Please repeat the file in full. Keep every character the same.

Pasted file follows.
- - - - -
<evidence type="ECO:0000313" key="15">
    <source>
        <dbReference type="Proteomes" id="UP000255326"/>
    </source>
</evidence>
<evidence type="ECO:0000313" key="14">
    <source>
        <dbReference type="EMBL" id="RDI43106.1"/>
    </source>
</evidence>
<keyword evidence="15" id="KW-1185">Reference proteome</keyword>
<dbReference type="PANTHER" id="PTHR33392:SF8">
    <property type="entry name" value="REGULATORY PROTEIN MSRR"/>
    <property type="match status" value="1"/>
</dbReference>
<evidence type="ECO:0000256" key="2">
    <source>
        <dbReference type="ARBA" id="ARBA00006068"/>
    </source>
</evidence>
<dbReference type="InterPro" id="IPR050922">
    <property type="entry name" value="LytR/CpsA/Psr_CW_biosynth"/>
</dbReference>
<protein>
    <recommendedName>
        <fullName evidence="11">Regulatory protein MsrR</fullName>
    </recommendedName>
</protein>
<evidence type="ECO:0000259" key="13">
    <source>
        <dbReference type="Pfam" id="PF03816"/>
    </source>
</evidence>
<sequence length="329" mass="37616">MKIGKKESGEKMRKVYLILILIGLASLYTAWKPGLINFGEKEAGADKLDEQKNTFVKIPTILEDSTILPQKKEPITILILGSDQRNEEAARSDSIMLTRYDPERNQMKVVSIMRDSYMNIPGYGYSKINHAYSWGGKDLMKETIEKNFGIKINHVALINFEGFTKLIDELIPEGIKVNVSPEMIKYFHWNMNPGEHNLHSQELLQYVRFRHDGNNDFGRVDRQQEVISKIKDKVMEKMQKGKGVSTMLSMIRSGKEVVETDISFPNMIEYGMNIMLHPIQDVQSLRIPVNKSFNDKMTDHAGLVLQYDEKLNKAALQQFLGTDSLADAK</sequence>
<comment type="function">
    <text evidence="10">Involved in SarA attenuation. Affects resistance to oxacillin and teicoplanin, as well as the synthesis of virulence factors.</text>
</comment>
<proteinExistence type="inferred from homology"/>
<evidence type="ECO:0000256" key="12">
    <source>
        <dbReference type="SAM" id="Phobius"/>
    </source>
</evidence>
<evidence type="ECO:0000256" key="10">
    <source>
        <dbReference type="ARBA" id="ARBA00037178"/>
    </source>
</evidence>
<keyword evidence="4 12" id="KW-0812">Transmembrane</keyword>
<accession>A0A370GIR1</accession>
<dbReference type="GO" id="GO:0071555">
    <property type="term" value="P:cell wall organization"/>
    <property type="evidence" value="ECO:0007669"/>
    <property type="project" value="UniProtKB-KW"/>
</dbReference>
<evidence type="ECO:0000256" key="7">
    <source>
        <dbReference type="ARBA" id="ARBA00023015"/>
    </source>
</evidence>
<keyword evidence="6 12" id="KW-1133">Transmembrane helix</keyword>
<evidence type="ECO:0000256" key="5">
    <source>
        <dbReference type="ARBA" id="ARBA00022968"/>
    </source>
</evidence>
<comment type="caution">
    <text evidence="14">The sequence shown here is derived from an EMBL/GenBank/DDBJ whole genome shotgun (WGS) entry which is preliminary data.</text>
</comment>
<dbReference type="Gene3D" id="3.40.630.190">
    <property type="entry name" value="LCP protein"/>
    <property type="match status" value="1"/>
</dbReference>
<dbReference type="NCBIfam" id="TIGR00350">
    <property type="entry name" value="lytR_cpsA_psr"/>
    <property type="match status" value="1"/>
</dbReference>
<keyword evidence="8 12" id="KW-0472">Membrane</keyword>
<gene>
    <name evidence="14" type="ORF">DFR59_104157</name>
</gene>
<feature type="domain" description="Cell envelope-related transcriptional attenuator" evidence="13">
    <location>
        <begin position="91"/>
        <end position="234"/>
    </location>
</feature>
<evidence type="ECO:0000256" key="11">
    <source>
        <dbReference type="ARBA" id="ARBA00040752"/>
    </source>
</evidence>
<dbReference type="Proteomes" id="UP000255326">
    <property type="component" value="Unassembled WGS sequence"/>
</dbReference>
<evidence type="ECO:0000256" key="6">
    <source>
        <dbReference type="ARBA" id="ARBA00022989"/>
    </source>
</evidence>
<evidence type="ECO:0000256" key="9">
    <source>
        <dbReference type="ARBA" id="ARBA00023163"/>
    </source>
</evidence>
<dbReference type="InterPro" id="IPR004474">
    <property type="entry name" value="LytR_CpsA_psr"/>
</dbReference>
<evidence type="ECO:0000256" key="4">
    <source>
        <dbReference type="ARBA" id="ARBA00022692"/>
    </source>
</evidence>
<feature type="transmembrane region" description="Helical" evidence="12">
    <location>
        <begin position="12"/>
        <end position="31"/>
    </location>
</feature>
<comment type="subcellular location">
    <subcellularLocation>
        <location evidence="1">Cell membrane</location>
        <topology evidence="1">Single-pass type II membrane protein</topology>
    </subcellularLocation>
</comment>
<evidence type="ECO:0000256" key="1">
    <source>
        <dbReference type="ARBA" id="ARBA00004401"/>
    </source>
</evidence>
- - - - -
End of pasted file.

<evidence type="ECO:0000313" key="15">
    <source>
        <dbReference type="Proteomes" id="UP000255326"/>
    </source>
</evidence>
<evidence type="ECO:0000313" key="14">
    <source>
        <dbReference type="EMBL" id="RDI43106.1"/>
    </source>
</evidence>
<keyword evidence="15" id="KW-1185">Reference proteome</keyword>
<dbReference type="PANTHER" id="PTHR33392:SF8">
    <property type="entry name" value="REGULATORY PROTEIN MSRR"/>
    <property type="match status" value="1"/>
</dbReference>
<evidence type="ECO:0000256" key="2">
    <source>
        <dbReference type="ARBA" id="ARBA00006068"/>
    </source>
</evidence>
<dbReference type="InterPro" id="IPR050922">
    <property type="entry name" value="LytR/CpsA/Psr_CW_biosynth"/>
</dbReference>
<protein>
    <recommendedName>
        <fullName evidence="11">Regulatory protein MsrR</fullName>
    </recommendedName>
</protein>
<evidence type="ECO:0000259" key="13">
    <source>
        <dbReference type="Pfam" id="PF03816"/>
    </source>
</evidence>
<sequence length="329" mass="37616">MKIGKKESGEKMRKVYLILILIGLASLYTAWKPGLINFGEKEAGADKLDEQKNTFVKIPTILEDSTILPQKKEPITILILGSDQRNEEAARSDSIMLTRYDPERNQMKVVSIMRDSYMNIPGYGYSKINHAYSWGGKDLMKETIEKNFGIKINHVALINFEGFTKLIDELIPEGIKVNVSPEMIKYFHWNMNPGEHNLHSQELLQYVRFRHDGNNDFGRVDRQQEVISKIKDKVMEKMQKGKGVSTMLSMIRSGKEVVETDISFPNMIEYGMNIMLHPIQDVQSLRIPVNKSFNDKMTDHAGLVLQYDEKLNKAALQQFLGTDSLADAK</sequence>
<comment type="function">
    <text evidence="10">Involved in SarA attenuation. Affects resistance to oxacillin and teicoplanin, as well as the synthesis of virulence factors.</text>
</comment>
<proteinExistence type="inferred from homology"/>
<evidence type="ECO:0000256" key="12">
    <source>
        <dbReference type="SAM" id="Phobius"/>
    </source>
</evidence>
<evidence type="ECO:0000256" key="10">
    <source>
        <dbReference type="ARBA" id="ARBA00037178"/>
    </source>
</evidence>
<keyword evidence="4 12" id="KW-0812">Transmembrane</keyword>
<accession>A0A370GIR1</accession>
<dbReference type="GO" id="GO:0071555">
    <property type="term" value="P:cell wall organization"/>
    <property type="evidence" value="ECO:0007669"/>
    <property type="project" value="UniProtKB-KW"/>
</dbReference>
<evidence type="ECO:0000256" key="7">
    <source>
        <dbReference type="ARBA" id="ARBA00023015"/>
    </source>
</evidence>
<keyword evidence="6 12" id="KW-1133">Transmembrane helix</keyword>
<evidence type="ECO:0000256" key="5">
    <source>
        <dbReference type="ARBA" id="ARBA00022968"/>
    </source>
</evidence>
<comment type="caution">
    <text evidence="14">The sequence shown here is derived from an EMBL/GenBank/DDBJ whole genome shotgun (WGS) entry which is preliminary data.</text>
</comment>
<dbReference type="Gene3D" id="3.40.630.190">
    <property type="entry name" value="LCP protein"/>
    <property type="match status" value="1"/>
</dbReference>
<dbReference type="NCBIfam" id="TIGR00350">
    <property type="entry name" value="lytR_cpsA_psr"/>
    <property type="match status" value="1"/>
</dbReference>
<keyword evidence="8 12" id="KW-0472">Membrane</keyword>
<gene>
    <name evidence="14" type="ORF">DFR59_104157</name>
</gene>
<feature type="domain" description="Cell envelope-related transcriptional attenuator" evidence="13">
    <location>
        <begin position="91"/>
        <end position="234"/>
    </location>
</feature>
<evidence type="ECO:0000256" key="11">
    <source>
        <dbReference type="ARBA" id="ARBA00040752"/>
    </source>
</evidence>
<dbReference type="Proteomes" id="UP000255326">
    <property type="component" value="Unassembled WGS sequence"/>
</dbReference>
<evidence type="ECO:0000256" key="6">
    <source>
        <dbReference type="ARBA" id="ARBA00022989"/>
    </source>
</evidence>
<evidence type="ECO:0000256" key="9">
    <source>
        <dbReference type="ARBA" id="ARBA00023163"/>
    </source>
</evidence>
<dbReference type="InterPro" id="IPR004474">
    <property type="entry name" value="LytR_CpsA_psr"/>
</dbReference>
<evidence type="ECO:0000256" key="4">
    <source>
        <dbReference type="ARBA" id="ARBA00022692"/>
    </source>
</evidence>
<feature type="transmembrane region" description="Helical" evidence="12">
    <location>
        <begin position="12"/>
        <end position="31"/>
    </location>
</feature>
<comment type="subcellular location">
    <subcellularLocation>
        <location evidence="1">Cell membrane</location>
        <topology evidence="1">Single-pass type II membrane protein</topology>
    </subcellularLocation>
</comment>
<evidence type="ECO:0000256" key="1">
    <source>
        <dbReference type="ARBA" id="ARBA00004401"/>
    </source>
</evidence>